Aretha Franklin died today at the age of 76 years. To honor their heritage, the hairstyles that were fashionable during the height of their popularity are highlighted.
In the 1960s, a revolution of counterculture began, in which social norms in all areas from music to film to fashion were questioned and rewritten. The bouffants, pompadours and poodles cuts that have prevailed in the last decade have been replaced by more exaggerated, edgier hairstyles. Hair became a symbolic representation of societal change as women chose shorter cuts and men chose their hair for lengths previously considered unacceptable. Variety included the decade, with a variety of styles that quickly moved in and out of fashion over the years.
Below is our list of the 9 most memorable hairstyles of the 1960s and how they were influenced and influenced by the people Culture of the decade.
1. The Beehive
This style was developed by Margaret Vinci Heldt, a hairdresser from Elmhurst, Illinois. The exaggerated look of stacking hair on the head in a conical shape and applying plenty of hairspray got its name from the fact that it resembled a real beehive in shape and size. Made famous by the music group The Ronettes, the hive was seen everywhere on celebrities like Aretha Franklin on television programs like Star Trek.
2. The Flipped Bob
In 1961 America chose its hitherto youngest president, John F. Kennedy, and with him his young and impeccably stylish wife, Jacqueline Kennedy. At the beginning of the decade, Jackie Kennedy became a term that became synonymous with grace and class for many Americans. Her signature hairstyle, a short, bob-cut cut out at the ends, was copied by millions of women. Even superstars like Diana Ross and the Supremes and Elizabeth Montgomery had versions of First Lady’s popular look.
[Image credit: Michael Ochs Archives via Getty Images and ABC Television via Wikimedia]
3. The Mop Top
In the 1960s, perhaps the greatest band of all time, the Beatles. The Liverpool-based group climbed to unprecedented popularity in the US, eventually leading to “Beatlemania.” Although their hairstyles developed dramatically over the years, the Beatles were initially recognizable for their “mop-top” look – a messier, longer-cut cut that departed from the sleek, classic looks of the 1950s. The style became a symbol of rebellion and was quickly adopted by Beatles lovers around the world.
[Image credit: United Press International via Wikimedia]
4. The bomb
Social taboos were constantly called into question in the 1960s. Sexuality has become increasingly popular, especially in the field of film and cinema. This was reflected in larger, sexy hair. Actresses like Raquel Welch, Jane Fonda and Brigitte Bardot wore long, flowing, voluminous hairstyles that soon became synonymous with beauty and sensuality.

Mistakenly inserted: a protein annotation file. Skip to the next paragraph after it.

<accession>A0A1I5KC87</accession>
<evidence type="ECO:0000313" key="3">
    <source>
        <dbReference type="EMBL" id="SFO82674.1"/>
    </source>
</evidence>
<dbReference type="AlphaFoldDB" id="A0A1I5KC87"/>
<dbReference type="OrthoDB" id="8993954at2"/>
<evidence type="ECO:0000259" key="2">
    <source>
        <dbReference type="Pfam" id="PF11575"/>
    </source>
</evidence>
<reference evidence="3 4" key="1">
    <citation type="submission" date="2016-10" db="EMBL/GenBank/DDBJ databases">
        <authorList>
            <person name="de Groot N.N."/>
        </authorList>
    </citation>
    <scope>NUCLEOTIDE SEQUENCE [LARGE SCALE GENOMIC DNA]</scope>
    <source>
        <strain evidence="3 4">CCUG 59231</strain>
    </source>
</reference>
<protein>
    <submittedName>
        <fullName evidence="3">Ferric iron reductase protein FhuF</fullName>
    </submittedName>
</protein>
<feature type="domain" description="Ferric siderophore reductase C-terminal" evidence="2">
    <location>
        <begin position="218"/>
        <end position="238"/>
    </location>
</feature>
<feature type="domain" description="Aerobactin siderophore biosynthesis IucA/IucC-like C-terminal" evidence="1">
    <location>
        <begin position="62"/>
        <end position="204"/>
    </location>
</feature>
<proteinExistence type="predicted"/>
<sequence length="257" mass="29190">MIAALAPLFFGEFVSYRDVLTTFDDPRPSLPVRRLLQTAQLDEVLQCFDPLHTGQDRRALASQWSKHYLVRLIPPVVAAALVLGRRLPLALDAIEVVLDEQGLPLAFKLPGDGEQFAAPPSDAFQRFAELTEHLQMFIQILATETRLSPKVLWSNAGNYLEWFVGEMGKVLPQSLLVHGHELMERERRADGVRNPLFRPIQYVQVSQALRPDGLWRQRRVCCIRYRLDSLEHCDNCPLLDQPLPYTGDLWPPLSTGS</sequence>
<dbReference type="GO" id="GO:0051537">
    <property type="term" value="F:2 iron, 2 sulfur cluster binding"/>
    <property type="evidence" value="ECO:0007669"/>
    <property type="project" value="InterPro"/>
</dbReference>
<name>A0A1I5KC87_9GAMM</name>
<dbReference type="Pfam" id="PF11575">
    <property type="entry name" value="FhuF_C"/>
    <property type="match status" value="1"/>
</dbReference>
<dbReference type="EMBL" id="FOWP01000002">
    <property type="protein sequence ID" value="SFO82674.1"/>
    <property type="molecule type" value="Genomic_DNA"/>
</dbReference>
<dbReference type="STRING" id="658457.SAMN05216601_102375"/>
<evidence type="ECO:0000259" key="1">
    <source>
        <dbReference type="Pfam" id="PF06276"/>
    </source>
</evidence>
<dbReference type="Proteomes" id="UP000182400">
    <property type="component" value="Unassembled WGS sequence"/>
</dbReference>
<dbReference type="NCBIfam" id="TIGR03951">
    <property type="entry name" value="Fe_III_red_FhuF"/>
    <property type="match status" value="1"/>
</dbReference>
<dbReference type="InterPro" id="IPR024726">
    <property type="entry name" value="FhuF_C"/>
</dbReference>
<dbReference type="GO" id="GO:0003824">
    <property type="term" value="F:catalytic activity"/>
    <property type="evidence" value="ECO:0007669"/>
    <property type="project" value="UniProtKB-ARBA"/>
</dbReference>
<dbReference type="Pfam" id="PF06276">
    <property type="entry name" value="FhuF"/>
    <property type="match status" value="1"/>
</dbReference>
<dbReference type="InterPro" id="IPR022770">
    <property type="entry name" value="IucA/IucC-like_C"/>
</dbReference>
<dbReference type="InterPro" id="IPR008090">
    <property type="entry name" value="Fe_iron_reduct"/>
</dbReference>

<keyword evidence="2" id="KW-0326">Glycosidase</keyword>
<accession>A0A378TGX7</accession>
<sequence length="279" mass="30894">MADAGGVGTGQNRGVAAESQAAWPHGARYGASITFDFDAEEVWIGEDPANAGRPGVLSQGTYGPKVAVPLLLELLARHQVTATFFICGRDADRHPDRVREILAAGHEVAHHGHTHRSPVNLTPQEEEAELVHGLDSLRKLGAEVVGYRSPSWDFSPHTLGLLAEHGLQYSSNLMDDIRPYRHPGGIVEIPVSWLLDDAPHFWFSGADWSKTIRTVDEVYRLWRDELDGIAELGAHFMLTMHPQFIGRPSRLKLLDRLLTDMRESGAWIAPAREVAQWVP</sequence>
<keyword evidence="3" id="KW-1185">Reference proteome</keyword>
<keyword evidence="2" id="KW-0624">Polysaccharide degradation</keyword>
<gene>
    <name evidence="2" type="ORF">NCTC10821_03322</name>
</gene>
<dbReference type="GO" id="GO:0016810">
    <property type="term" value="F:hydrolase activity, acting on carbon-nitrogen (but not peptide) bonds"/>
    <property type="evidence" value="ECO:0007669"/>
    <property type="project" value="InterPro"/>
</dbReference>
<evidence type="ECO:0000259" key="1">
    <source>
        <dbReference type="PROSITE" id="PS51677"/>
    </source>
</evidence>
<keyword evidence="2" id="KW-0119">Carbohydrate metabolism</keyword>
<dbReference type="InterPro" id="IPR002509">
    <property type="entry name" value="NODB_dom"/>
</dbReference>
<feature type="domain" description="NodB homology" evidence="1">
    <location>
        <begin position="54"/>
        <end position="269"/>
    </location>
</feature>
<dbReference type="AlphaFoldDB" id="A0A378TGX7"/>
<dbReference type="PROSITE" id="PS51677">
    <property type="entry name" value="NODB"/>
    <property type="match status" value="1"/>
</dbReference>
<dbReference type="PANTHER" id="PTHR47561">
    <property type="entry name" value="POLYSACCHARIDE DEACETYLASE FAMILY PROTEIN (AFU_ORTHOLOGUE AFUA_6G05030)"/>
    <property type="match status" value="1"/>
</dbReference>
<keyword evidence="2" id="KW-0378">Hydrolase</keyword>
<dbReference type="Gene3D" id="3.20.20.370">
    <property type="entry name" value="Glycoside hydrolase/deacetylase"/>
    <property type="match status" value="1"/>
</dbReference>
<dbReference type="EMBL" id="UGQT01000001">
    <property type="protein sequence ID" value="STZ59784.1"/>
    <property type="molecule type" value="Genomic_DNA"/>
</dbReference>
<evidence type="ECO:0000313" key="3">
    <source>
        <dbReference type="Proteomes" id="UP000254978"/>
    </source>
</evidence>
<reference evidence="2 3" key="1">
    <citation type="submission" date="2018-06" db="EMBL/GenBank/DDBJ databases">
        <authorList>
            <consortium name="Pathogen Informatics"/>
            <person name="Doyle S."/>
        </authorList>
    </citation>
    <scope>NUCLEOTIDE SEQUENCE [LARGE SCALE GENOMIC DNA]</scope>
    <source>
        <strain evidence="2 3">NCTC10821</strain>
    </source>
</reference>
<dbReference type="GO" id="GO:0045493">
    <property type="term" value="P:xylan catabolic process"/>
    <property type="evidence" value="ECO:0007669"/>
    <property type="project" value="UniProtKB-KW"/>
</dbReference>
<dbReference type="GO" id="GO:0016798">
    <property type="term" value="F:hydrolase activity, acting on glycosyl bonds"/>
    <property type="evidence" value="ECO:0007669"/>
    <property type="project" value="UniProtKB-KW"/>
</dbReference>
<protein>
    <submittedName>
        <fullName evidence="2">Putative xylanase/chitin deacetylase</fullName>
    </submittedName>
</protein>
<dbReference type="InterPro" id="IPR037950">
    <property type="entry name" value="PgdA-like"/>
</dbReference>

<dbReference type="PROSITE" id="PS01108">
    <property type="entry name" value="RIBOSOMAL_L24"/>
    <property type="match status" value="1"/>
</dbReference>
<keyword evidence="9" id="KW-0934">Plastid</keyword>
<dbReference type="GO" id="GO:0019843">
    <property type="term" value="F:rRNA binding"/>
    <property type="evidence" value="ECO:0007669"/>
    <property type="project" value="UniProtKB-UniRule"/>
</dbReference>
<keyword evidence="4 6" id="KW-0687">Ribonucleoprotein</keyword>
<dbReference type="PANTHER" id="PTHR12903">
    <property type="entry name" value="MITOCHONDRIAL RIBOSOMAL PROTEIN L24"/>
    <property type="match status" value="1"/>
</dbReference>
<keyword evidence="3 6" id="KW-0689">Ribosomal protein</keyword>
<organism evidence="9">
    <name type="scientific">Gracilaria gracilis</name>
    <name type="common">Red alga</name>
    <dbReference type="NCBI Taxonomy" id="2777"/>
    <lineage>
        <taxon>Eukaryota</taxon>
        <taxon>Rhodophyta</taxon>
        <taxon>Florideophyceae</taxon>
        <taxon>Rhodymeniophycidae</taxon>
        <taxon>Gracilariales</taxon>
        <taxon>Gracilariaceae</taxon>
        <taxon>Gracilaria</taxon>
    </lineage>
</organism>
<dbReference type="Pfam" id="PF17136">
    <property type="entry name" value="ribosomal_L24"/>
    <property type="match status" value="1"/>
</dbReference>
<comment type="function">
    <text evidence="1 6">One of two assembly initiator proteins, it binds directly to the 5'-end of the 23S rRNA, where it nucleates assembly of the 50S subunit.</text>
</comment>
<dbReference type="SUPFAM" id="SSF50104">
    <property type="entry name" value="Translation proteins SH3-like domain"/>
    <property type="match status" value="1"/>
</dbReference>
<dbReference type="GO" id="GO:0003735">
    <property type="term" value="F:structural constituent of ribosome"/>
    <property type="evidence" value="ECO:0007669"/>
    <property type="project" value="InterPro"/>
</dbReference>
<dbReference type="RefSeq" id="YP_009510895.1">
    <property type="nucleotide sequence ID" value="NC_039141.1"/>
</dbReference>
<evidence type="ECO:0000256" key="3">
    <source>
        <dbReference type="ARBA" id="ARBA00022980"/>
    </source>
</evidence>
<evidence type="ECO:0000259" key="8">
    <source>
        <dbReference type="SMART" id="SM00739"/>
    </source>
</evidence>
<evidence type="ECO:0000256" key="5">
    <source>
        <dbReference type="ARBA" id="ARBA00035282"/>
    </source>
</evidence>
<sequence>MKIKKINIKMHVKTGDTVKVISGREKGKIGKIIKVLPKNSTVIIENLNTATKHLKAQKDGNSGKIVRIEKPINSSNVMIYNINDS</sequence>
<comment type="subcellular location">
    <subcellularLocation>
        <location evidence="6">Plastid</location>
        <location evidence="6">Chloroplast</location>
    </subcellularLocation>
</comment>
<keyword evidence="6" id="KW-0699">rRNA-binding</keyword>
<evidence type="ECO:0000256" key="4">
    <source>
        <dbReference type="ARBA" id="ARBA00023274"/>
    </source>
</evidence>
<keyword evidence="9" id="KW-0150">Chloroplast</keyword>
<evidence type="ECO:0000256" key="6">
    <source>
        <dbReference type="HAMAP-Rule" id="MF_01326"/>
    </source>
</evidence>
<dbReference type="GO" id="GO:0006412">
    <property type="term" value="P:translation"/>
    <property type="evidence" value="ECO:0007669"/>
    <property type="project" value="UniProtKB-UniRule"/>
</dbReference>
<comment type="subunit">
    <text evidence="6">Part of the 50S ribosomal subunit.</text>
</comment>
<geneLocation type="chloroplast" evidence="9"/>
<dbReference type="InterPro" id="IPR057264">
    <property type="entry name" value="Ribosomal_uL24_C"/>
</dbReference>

[Image credit: Michel Bernanau via Wikimedia and Photoshot via Getty Images]
5. The New Pixie
At the exact opposite end of the spectrum of big, towering hair, many women opted for shorter, rebellious cuts. The world-famous model Lesley Lawson, better known as Twiggy, jumped on a new version of the 1950s Pixies that was smooth, smooth and boyish. Soon, women began to copy the famous side panel, and the long, side pony look.
[Image credit: Popperfoto via Getty Images]
6. The Vidal Sassoon Cut
Vidal Sassoon, a British hairdresser who soon established himself in the US, was closely associated with the new enthusiasm for short, boyish Pixies in the mid-1960s. The geometric, Bauhaus-inspired looks were incredibly radical for the time, but that did not stop the Sassoon styles from exploding in popularity. Sassoon’s heavily publicized haircuts by celebrity celebrities such as Nancy Kwan and Mia Farrow began to demand short, sharp, twisty glances around the country.
[Image credit: Ronald Dumont via Getty Images]
As the African American civil rights movement gained in importance in the 1960s, it brought a new sense of identity to the African American community. In a conscious departure from earlier styles that demanded that African Americans attempt to model their hair in the style of white Americans, the 1960s saw the Afro become increasingly popular. The Afro, also called “Fro” or “natural hair”, became a symbol of Afro-American power and was worn by supporters and civil rights activists such as Angela Davis, Jimi Hendrix and James Brown.
8. Hippie Hair
In the second half of the decade, the counterculture movement gained in importance as hippies became mainstream. War Prisoners, Woodstock and The Summer of Love challenged the more straight-legged older generations, as did the increasingly long hairs that appeared in hippie culture. Men and women began to develop their curls into long, natural, unkempt styles that directly challenged the textured, glamorous looks of past years. Musicians like Joan Baez, Janis Joplin and The Grateful Dead helped make the free flowing style more popular.
[Image credit: Rowland Scherman via Wikimedia and Ashley Famous Agency / Albert B. Grossman via Wikimedia]
One thing has united the incredibly different looks of the 1960s: hair accessories. The decade saw an explosion of various accessories that adorned and enhanced unique styles. Jackie Kennedy’s pill box, Grace Kelly’s glamorous headscarves, along with ribbons, flowers, and jewels paved the way for women to bring fashion and fun into their hairstyles.